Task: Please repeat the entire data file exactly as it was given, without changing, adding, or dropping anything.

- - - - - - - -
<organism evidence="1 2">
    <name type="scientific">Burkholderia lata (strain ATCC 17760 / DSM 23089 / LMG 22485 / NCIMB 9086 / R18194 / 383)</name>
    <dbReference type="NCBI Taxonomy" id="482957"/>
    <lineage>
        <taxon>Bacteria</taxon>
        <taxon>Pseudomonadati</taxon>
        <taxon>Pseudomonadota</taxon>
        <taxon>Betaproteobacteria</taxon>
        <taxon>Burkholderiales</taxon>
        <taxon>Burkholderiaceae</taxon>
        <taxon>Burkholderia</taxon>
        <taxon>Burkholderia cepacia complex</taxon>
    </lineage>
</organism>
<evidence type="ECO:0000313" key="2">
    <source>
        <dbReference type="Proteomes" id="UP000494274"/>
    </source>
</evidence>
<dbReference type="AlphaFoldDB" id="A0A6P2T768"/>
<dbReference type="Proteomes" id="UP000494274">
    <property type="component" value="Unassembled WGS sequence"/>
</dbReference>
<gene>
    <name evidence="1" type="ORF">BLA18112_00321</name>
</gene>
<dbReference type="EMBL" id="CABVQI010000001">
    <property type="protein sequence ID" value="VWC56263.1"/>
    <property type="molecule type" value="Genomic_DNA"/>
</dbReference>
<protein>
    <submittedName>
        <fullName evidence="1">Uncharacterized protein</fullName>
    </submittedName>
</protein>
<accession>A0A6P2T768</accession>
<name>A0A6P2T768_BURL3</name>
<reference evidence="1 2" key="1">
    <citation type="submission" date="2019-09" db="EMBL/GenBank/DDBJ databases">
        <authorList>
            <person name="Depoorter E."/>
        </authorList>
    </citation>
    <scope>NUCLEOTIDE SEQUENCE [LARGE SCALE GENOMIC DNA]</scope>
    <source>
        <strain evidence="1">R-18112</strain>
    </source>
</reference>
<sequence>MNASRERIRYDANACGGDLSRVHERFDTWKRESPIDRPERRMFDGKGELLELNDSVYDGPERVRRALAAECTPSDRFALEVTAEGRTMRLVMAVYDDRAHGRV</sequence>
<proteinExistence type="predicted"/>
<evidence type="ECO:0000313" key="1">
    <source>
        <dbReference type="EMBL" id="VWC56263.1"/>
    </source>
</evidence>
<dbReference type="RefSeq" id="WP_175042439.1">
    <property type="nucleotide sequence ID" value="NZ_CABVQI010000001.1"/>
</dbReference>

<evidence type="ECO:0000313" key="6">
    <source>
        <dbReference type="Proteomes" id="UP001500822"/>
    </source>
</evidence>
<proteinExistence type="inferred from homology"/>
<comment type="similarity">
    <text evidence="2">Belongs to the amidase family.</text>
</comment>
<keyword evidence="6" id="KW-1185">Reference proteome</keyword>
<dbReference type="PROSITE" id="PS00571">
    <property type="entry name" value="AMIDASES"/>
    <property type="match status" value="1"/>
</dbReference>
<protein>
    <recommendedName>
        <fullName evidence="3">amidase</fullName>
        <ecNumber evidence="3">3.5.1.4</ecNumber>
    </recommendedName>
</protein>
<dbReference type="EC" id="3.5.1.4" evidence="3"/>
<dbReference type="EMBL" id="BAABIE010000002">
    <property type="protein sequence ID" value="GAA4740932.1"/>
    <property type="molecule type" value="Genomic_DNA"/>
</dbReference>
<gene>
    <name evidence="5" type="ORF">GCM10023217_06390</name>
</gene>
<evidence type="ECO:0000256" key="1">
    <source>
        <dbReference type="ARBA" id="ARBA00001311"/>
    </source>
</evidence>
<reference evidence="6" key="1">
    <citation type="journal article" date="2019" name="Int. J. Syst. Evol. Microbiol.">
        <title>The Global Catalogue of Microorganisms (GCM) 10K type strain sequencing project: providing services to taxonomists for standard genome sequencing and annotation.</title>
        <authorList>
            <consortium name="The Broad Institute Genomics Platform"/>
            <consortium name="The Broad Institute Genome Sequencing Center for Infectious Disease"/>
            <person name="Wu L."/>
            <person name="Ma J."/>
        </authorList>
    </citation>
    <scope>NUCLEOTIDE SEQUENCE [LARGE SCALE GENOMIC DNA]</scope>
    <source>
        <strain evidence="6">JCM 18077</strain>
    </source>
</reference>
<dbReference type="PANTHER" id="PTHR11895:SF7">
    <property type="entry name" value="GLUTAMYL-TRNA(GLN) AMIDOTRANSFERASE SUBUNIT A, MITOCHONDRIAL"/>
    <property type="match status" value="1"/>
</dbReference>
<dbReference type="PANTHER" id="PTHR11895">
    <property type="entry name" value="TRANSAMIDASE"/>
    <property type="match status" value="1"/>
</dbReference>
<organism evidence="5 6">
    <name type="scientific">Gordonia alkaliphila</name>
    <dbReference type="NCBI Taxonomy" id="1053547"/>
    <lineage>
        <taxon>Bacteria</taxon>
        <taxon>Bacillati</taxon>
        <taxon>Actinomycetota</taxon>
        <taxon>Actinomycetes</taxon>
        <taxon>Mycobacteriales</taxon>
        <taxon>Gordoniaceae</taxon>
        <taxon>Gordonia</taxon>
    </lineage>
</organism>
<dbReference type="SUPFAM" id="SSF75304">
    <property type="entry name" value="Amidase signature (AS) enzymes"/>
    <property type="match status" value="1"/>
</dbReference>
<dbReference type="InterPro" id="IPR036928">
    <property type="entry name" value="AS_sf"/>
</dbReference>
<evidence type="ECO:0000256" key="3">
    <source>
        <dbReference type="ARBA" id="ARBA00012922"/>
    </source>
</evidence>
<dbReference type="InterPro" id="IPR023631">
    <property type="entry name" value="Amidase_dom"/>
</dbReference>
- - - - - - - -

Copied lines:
<organism evidence="1 2">
    <name type="scientific">Burkholderia lata (strain ATCC 17760 / DSM 23089 / LMG 22485 / NCIMB 9086 / R18194 / 383)</name>
    <dbReference type="NCBI Taxonomy" id="482957"/>
    <lineage>
        <taxon>Bacteria</taxon>
        <taxon>Pseudomonadati</taxon>
        <taxon>Pseudomonadota</taxon>
        <taxon>Betaproteobacteria</taxon>
        <taxon>Burkholderiales</taxon>
        <taxon>Burkholderiaceae</taxon>
        <taxon>Burkholderia</taxon>
        <taxon>Burkholderia cepacia complex</taxon>
    </lineage>
</organism>
<evidence type="ECO:0000313" key="2">
    <source>
        <dbReference type="Proteomes" id="UP000494274"/>
    </source>
</evidence>
<dbReference type="AlphaFoldDB" id="A0A6P2T768"/>
<dbReference type="Proteomes" id="UP000494274">
    <property type="component" value="Unassembled WGS sequence"/>
</dbReference>
<gene>
    <name evidence="1" type="ORF">BLA18112_00321</name>
</gene>
<dbReference type="EMBL" id="CABVQI010000001">
    <property type="protein sequence ID" value="VWC56263.1"/>
    <property type="molecule type" value="Genomic_DNA"/>
</dbReference>
<protein>
    <submittedName>
        <fullName evidence="1">Uncharacterized protein</fullName>
    </submittedName>
</protein>
<accession>A0A6P2T768</accession>
<name>A0A6P2T768_BURL3</name>
<reference evidence="1 2" key="1">
    <citation type="submission" date="2019-09" db="EMBL/GenBank/DDBJ databases">
        <authorList>
            <person name="Depoorter E."/>
        </authorList>
    </citation>
    <scope>NUCLEOTIDE SEQUENCE [LARGE SCALE GENOMIC DNA]</scope>
    <source>
        <strain evidence="1">R-18112</strain>
    </source>
</reference>
<sequence>MNASRERIRYDANACGGDLSRVHERFDTWKRESPIDRPERRMFDGKGELLELNDSVYDGPERVRRALAAECTPSDRFALEVTAEGRTMRLVMAVYDDRAHGRV</sequence>
<proteinExistence type="predicted"/>
<evidence type="ECO:0000313" key="1">
    <source>
        <dbReference type="EMBL" id="VWC56263.1"/>
    </source>
</evidence>
<dbReference type="RefSeq" id="WP_175042439.1">
    <property type="nucleotide sequence ID" value="NZ_CABVQI010000001.1"/>
</dbReference>

<evidence type="ECO:0000313" key="6">
    <source>
        <dbReference type="Proteomes" id="UP001500822"/>
    </source>
</evidence>
<proteinExistence type="inferred from homology"/>
<comment type="similarity">
    <text evidence="2">Belongs to the amidase family.</text>
</comment>
<keyword evidence="6" id="KW-1185">Reference proteome</keyword>
<dbReference type="PROSITE" id="PS00571">
    <property type="entry name" value="AMIDASES"/>
    <property type="match status" value="1"/>
</dbReference>
<protein>
    <recommendedName>
        <fullName evidence="3">amidase</fullName>
        <ecNumber evidence="3">3.5.1.4</ecNumber>
    </recommendedName>
</protein>
<dbReference type="EC" id="3.5.1.4" evidence="3"/>
<dbReference type="EMBL" id="BAABIE010000002">
    <property type="protein sequence ID" value="GAA4740932.1"/>
    <property type="molecule type" value="Genomic_DNA"/>
</dbReference>
<gene>
    <name evidence="5" type="ORF">GCM10023217_06390</name>
</gene>
<evidence type="ECO:0000256" key="1">
    <source>
        <dbReference type="ARBA" id="ARBA00001311"/>
    </source>
</evidence>
<reference evidence="6" key="1">
    <citation type="journal article" date="2019" name="Int. J. Syst. Evol. Microbiol.">
        <title>The Global Catalogue of Microorganisms (GCM) 10K type strain sequencing project: providing services to taxonomists for standard genome sequencing and annotation.</title>
        <authorList>
            <consortium name="The Broad Institute Genomics Platform"/>
            <consortium name="The Broad Institute Genome Sequencing Center for Infectious Disease"/>
            <person name="Wu L."/>
            <person name="Ma J."/>
        </authorList>
    </citation>
    <scope>NUCLEOTIDE SEQUENCE [LARGE SCALE GENOMIC DNA]</scope>
    <source>
        <strain evidence="6">JCM 18077</strain>
    </source>
</reference>
<dbReference type="PANTHER" id="PTHR11895:SF7">
    <property type="entry name" value="GLUTAMYL-TRNA(GLN) AMIDOTRANSFERASE SUBUNIT A, MITOCHONDRIAL"/>
    <property type="match status" value="1"/>
</dbReference>
<dbReference type="PANTHER" id="PTHR11895">
    <property type="entry name" value="TRANSAMIDASE"/>
    <property type="match status" value="1"/>
</dbReference>
<organism evidence="5 6">
    <name type="scientific">Gordonia alkaliphila</name>
    <dbReference type="NCBI Taxonomy" id="1053547"/>
    <lineage>
        <taxon>Bacteria</taxon>
        <taxon>Bacillati</taxon>
        <taxon>Actinomycetota</taxon>
        <taxon>Actinomycetes</taxon>
        <taxon>Mycobacteriales</taxon>
        <taxon>Gordoniaceae</taxon>
        <taxon>Gordonia</taxon>
    </lineage>
</organism>
<dbReference type="SUPFAM" id="SSF75304">
    <property type="entry name" value="Amidase signature (AS) enzymes"/>
    <property type="match status" value="1"/>
</dbReference>
<dbReference type="InterPro" id="IPR036928">
    <property type="entry name" value="AS_sf"/>
</dbReference>
<evidence type="ECO:0000256" key="3">
    <source>
        <dbReference type="ARBA" id="ARBA00012922"/>
    </source>
</evidence>
<dbReference type="InterPro" id="IPR023631">
    <property type="entry name" value="Amidase_dom"/>
</dbReference>